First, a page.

Ruedi Aebersold is the recipient of the Herbert A. Sober Lectureship

AbersoldRuedi Aebersold, a pioneer in the field of proteomics who holds a joint appointment as professor of molecular systems biology at ETH-Zürich and the University of Zürich, has been named the recipient of the Herbert A. Sober Lectureship.

His nominators point to his development of a series of methods that have found wide application in analytical protein chemistry and proteomics, like a new class of reagents used in quantitative mass spectrometry termed “isotope-coded affinity tag,” or ICAT, reagents.

“(Aebersold) uses the protein profiles determined by this method to differentiate cells in different states, such as noncancerous versus cancerous cells, and to systematically study how cells respond to external stimuli,” explained Fuchu He, president and director of the Beijing Proteome Research Center and director of the China National Center of Biomedical Analysis. “These ‘snapshot’ profiles indicate which cells contain abnormal levels of certain proteins. This is expected to lead to new diagnostic markers for disease and to a more complete understanding of the biochemical processes that control and constitute cell physiology.”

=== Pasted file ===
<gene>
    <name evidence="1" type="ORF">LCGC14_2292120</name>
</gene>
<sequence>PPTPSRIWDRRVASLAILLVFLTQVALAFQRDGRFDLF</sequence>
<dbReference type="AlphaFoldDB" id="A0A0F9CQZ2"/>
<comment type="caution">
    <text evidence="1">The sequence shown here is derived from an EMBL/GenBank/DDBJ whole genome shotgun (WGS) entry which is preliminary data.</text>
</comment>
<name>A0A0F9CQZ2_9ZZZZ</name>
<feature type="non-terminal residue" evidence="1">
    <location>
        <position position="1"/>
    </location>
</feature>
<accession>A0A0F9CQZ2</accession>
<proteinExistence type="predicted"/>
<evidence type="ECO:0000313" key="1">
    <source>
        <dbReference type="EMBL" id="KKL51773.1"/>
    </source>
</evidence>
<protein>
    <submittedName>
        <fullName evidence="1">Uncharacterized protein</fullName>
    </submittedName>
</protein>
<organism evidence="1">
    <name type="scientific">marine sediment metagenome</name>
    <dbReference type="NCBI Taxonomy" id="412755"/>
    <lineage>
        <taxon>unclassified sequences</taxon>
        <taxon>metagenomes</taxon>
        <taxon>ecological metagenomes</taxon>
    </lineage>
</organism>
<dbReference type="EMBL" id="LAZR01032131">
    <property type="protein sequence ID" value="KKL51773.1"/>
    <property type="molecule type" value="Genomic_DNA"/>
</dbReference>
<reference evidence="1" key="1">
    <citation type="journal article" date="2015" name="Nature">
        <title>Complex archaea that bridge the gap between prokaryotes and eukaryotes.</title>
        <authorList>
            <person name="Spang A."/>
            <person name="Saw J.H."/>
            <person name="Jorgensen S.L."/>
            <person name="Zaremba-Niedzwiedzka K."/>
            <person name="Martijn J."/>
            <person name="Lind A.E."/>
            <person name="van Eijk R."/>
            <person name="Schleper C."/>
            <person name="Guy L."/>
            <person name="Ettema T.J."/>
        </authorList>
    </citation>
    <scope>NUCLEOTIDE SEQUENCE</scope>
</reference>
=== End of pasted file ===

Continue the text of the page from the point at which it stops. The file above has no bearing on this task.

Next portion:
He underscored that the methods Aebersold developed are now used in thousands of laboratories around the world and are contributing to an explosion of new biological and clinical knowledge.

“The series of his contributions has fueled the proteomic revolution,” He said.

Aebersold, the founding chairman of the Institute of Molecular Systems Biology and also an associate editor at the ASBMB journal Molecular and Cellular Proteomics, has received the American Society for Mass Spectrometry Biemann Medal, the Pehr Edman Award, the Widmer Award, the World Technology Network Award for Biotechnology, the Genome Technology Award in proteomics in two consecutive years and the Human Proteome Organization achievement award, among others.

“He has inspired a whole generation of young scientists at the University of Washington, the Institute for Systems Biology, and the ETH-Zurich, as well as indirectly through his publications and his active engagement in many leading professional organizations,” wrote Gilbert S. Omenn, professor of internal medicine, human genetics and public health at the University of Michigan Medical School and vice president of the Human Proteome Organization.

The Herbert A. Sober Lectureship recognizes outstanding biochemical and molecular biological research, with particular emphasis on development of methods and techniques to aid in research.  The winner receives a plaque, $3,000 and transportation and expenses to present a lecture at the 2010 ASBMB Annual Meeting.

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